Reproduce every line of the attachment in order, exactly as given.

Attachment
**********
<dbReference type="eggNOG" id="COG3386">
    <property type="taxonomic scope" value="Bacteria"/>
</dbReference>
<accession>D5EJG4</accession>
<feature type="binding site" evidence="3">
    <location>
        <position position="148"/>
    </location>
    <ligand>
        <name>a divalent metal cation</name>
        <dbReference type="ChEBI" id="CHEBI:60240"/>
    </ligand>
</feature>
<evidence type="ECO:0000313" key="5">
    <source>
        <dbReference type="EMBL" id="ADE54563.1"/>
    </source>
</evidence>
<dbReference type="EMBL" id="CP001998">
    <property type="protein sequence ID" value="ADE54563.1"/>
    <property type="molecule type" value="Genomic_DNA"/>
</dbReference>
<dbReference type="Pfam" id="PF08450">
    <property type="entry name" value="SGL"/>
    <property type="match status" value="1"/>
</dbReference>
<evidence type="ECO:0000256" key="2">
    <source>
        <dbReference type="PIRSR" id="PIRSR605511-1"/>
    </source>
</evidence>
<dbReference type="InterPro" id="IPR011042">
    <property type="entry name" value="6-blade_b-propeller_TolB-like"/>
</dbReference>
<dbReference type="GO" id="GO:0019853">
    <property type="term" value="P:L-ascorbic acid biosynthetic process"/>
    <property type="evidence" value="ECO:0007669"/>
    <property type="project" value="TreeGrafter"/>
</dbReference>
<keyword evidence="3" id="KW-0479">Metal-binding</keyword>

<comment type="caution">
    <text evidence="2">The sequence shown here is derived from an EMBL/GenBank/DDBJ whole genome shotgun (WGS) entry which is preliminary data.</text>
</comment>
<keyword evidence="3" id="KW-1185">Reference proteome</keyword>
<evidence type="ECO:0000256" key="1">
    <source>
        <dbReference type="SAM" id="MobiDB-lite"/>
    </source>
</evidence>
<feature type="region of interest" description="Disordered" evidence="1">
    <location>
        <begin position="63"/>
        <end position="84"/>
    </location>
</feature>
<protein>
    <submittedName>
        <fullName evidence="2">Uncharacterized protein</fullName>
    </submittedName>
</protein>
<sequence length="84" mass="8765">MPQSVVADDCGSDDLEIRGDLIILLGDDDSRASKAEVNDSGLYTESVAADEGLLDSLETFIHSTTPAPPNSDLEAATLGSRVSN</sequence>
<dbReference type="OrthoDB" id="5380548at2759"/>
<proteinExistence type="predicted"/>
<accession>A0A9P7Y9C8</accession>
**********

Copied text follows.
<dbReference type="eggNOG" id="COG3386">
    <property type="taxonomic scope" value="Bacteria"/>
</dbReference>
<accession>D5EJG4</accession>
<feature type="binding site" evidence="3">
    <location>
        <position position="148"/>
    </location>
    <ligand>
        <name>a divalent metal cation</name>
        <dbReference type="ChEBI" id="CHEBI:60240"/>
    </ligand>
</feature>
<evidence type="ECO:0000313" key="5">
    <source>
        <dbReference type="EMBL" id="ADE54563.1"/>
    </source>
</evidence>
<dbReference type="EMBL" id="CP001998">
    <property type="protein sequence ID" value="ADE54563.1"/>
    <property type="molecule type" value="Genomic_DNA"/>
</dbReference>
<dbReference type="Pfam" id="PF08450">
    <property type="entry name" value="SGL"/>
    <property type="match status" value="1"/>
</dbReference>
<evidence type="ECO:0000256" key="2">
    <source>
        <dbReference type="PIRSR" id="PIRSR605511-1"/>
    </source>
</evidence>
<dbReference type="InterPro" id="IPR011042">
    <property type="entry name" value="6-blade_b-propeller_TolB-like"/>
</dbReference>
<dbReference type="GO" id="GO:0019853">
    <property type="term" value="P:L-ascorbic acid biosynthetic process"/>
    <property type="evidence" value="ECO:0007669"/>
    <property type="project" value="TreeGrafter"/>
</dbReference>
<keyword evidence="3" id="KW-0479">Metal-binding</keyword>

<comment type="caution">
    <text evidence="2">The sequence shown here is derived from an EMBL/GenBank/DDBJ whole genome shotgun (WGS) entry which is preliminary data.</text>
</comment>
<keyword evidence="3" id="KW-1185">Reference proteome</keyword>
<evidence type="ECO:0000256" key="1">
    <source>
        <dbReference type="SAM" id="MobiDB-lite"/>
    </source>
</evidence>
<feature type="region of interest" description="Disordered" evidence="1">
    <location>
        <begin position="63"/>
        <end position="84"/>
    </location>
</feature>
<protein>
    <submittedName>
        <fullName evidence="2">Uncharacterized protein</fullName>
    </submittedName>
</protein>
<sequence length="84" mass="8765">MPQSVVADDCGSDDLEIRGDLIILLGDDDSRASKAEVNDSGLYTESVAADEGLLDSLETFIHSTTPAPPNSDLEAATLGSRVSN</sequence>
<dbReference type="OrthoDB" id="5380548at2759"/>
<proteinExistence type="predicted"/>
<accession>A0A9P7Y9C8</accession>